From a Pareto Principle perspective, your sales guys should be spending more time with the top 20% of your clientele because they will likely yield more than half (that’s 80%) of your sales. They should be talking longer to these clients, probing what will keep them loyal to your products or businesses, and offering them better than ever customer service.

Conversely, you can also say that if 20% of a class falls under the top tier A or B grade, the teacher becomes much more aware (and likely realizes that she has a long way to go) that she needs to spend her time better on 80% of her students with C to F grades, so she can improve the average grade of the class (of course, this is assuming that the top tier 20% will be consistent with their efforts).

I love the application of Pareto Principle in personal life and career, too.

At work, when I list down 10 things I need to do for the week every Monday morning, I notice that 20% of it are those that will truly help me achieve 80% of my objectives — the rest can be postponed to another week, or can be delegated to another person who can also do it.

Most of us get anxious crossing out every single item that needs to get done in our list, but we fail to recognize which of them are really important in our lives. At work, my philosophy as a manager when it comes to prioritizing what’s important and what’s not among my tasks is to always ask the question: Am I the only person who can execute this task in the company and yield the results that I want?

If the answer is a confident no, then that means that the task can be delegated to someone else. Move on, and spend your time on something that will move your things-to-do list.

I also notice that 20% of my time at work (usually between 10am-12pm or 3pm-5pm) are my most energetic and productive times — the same reason I schedule my critical presentations to the bosses at this time so I perform at my best, and everyone is more attentive.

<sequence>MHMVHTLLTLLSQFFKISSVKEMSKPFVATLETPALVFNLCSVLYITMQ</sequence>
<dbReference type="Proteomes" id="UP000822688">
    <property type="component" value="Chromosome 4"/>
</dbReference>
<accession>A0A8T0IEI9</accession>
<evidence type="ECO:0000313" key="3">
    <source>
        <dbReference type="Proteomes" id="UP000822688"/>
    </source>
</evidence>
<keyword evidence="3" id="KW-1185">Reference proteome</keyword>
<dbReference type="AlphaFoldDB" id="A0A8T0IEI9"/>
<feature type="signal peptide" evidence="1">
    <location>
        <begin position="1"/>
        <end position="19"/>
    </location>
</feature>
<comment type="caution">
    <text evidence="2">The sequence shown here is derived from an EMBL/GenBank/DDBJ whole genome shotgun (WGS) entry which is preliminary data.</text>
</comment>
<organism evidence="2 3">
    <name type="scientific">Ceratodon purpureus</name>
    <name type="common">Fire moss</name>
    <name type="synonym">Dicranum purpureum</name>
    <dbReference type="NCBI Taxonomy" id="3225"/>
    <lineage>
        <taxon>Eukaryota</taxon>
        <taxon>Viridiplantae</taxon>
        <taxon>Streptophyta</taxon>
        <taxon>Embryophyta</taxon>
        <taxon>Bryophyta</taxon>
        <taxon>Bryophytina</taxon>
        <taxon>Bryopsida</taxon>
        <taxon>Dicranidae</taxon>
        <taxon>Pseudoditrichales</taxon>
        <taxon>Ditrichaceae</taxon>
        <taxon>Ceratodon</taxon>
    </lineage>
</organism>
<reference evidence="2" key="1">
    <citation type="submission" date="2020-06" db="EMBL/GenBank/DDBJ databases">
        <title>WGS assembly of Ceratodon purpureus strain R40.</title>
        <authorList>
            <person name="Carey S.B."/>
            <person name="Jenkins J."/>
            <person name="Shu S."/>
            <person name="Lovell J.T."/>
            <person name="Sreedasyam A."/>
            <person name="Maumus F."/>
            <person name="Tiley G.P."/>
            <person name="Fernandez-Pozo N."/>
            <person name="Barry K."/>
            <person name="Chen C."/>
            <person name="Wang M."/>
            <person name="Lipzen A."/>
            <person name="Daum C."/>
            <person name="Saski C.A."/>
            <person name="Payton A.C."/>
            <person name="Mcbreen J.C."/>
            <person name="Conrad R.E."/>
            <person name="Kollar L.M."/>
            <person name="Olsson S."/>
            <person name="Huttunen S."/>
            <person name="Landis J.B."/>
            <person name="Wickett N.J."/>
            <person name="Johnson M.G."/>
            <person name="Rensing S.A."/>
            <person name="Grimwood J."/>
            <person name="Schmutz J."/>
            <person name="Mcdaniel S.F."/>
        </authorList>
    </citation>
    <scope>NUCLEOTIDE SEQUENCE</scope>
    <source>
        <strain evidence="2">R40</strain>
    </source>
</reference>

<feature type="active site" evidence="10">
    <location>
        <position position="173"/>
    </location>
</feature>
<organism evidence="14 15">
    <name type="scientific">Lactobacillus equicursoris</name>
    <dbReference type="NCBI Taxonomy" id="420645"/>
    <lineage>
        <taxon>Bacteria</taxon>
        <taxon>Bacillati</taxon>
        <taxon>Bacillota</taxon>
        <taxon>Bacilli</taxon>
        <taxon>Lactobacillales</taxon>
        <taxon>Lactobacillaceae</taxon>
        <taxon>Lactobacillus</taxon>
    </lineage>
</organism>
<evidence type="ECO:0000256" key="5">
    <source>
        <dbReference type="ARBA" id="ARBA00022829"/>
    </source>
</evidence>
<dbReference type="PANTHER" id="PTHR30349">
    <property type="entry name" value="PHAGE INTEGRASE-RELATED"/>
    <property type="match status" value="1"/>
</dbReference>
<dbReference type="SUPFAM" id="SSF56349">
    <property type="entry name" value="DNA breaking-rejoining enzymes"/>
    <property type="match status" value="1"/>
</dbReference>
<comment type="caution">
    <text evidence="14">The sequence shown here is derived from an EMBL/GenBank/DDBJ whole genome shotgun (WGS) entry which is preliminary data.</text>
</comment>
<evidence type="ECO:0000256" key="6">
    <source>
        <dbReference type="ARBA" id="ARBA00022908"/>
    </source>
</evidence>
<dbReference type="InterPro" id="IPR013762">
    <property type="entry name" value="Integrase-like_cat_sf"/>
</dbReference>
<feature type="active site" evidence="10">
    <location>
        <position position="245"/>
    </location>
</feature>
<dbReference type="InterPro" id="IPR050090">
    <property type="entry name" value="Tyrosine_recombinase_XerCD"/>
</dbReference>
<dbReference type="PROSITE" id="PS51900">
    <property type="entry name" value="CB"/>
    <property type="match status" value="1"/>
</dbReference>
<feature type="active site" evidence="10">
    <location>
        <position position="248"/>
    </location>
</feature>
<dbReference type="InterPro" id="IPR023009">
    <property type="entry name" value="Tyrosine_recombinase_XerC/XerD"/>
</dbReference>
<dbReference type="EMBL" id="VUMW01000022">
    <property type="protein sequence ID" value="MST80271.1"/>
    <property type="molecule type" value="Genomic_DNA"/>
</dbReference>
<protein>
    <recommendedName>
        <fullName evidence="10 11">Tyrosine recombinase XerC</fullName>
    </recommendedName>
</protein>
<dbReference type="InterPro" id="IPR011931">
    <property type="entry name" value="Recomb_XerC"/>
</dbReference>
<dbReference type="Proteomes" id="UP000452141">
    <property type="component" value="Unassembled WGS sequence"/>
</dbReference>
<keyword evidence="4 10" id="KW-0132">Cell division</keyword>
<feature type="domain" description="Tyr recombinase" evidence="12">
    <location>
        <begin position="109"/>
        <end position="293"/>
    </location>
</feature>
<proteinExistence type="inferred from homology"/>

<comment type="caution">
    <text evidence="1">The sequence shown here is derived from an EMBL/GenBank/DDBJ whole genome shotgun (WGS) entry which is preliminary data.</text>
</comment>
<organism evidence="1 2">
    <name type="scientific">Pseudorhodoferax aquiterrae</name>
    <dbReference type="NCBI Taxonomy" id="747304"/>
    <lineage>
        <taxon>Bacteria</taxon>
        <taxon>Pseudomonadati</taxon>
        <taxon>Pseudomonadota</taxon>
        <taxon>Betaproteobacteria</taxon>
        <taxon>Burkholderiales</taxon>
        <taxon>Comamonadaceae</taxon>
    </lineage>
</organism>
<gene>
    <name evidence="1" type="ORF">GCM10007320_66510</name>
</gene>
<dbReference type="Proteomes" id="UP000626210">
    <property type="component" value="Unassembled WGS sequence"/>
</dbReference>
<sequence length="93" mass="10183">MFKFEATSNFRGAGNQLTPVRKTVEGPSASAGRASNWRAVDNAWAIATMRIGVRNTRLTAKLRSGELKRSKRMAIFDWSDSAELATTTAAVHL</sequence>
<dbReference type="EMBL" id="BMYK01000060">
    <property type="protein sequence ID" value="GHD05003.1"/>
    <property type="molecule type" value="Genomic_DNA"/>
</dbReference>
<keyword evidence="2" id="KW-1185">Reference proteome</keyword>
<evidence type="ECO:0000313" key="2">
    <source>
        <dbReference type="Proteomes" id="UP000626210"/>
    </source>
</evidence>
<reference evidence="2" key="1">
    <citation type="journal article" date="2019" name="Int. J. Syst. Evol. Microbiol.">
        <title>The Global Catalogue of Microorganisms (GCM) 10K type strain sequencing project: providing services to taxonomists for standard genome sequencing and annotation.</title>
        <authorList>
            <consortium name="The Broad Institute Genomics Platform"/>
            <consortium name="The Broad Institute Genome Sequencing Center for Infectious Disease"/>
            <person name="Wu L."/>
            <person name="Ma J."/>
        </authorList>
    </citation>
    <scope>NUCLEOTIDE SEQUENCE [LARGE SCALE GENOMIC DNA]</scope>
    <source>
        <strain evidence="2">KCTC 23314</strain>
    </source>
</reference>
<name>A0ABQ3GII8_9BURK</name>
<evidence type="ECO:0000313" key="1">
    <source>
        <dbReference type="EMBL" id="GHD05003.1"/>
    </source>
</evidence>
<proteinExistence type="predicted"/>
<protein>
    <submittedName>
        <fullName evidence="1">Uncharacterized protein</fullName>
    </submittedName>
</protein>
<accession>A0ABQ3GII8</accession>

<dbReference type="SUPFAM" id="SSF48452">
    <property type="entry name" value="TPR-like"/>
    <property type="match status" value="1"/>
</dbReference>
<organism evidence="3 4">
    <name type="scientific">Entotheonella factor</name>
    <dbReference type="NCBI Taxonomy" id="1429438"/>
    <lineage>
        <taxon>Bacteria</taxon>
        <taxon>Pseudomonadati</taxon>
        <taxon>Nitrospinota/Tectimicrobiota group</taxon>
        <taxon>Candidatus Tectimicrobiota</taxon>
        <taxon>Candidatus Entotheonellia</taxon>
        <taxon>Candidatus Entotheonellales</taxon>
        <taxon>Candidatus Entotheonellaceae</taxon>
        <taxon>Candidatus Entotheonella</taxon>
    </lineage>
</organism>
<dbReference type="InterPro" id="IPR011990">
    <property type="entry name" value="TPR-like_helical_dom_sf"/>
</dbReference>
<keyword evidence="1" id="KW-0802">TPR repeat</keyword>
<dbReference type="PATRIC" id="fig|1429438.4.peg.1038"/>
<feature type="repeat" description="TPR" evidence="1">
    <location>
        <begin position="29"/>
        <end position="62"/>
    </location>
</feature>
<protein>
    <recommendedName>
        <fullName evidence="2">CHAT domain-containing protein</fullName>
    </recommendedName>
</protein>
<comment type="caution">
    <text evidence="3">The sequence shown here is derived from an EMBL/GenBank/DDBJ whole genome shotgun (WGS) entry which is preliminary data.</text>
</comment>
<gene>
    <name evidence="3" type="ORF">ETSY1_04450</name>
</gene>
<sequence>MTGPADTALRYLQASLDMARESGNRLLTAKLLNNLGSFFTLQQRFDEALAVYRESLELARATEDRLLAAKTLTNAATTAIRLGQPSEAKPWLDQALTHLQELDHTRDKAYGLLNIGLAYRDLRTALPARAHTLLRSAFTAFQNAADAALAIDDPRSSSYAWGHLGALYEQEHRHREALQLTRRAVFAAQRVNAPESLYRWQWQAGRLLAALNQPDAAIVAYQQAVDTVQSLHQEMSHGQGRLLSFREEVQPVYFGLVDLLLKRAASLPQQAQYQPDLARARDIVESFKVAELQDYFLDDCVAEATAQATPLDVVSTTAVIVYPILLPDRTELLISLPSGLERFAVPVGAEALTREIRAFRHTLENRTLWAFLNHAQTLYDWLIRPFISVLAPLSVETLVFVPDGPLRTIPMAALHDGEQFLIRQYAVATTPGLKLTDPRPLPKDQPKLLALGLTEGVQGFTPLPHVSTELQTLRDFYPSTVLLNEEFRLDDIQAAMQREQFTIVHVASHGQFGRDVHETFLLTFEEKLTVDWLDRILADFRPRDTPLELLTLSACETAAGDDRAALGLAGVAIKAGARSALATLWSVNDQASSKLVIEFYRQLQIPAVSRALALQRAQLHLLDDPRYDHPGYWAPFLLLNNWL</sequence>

I read magazines and newspapers a lot, whether in print or online. When I’m after knowing the most important things of the day, I don’t spend an entire hour reading it from page one ‘til end. I spend five minutes of my time skimming the entire periodical and deciding the top 20% of the contents that I should read. This way, I don’t get stressed missing out the critical information that I need to know. The rest of the can be read later on.

I don’t have proof of this theory, but I bet that the Pareto Principle is at work in our social media connections: I bet that for most of us who have X number of Facebook friends, we’re probably interacting with only 20% of them who are our friends in real life. To date, I have around 1,200 friends on Facebook and I can confidently say that I like, comment and post messages on the walls of about 200 to 300 of them (that’s roughly 20%!).

So here's to an invisible glass of wine that I'm offering as gratitude to the Pareto Principle for making my life easier. May you be conscious of it, and apply it too in your daily life.

Do you have an 80-20 rule that you're applying or enjoying in life right now? Let's hear it!


This post originally appeared on Linkedin. Written by Jonathan Yabut

Comments  (0)

  (75 characters)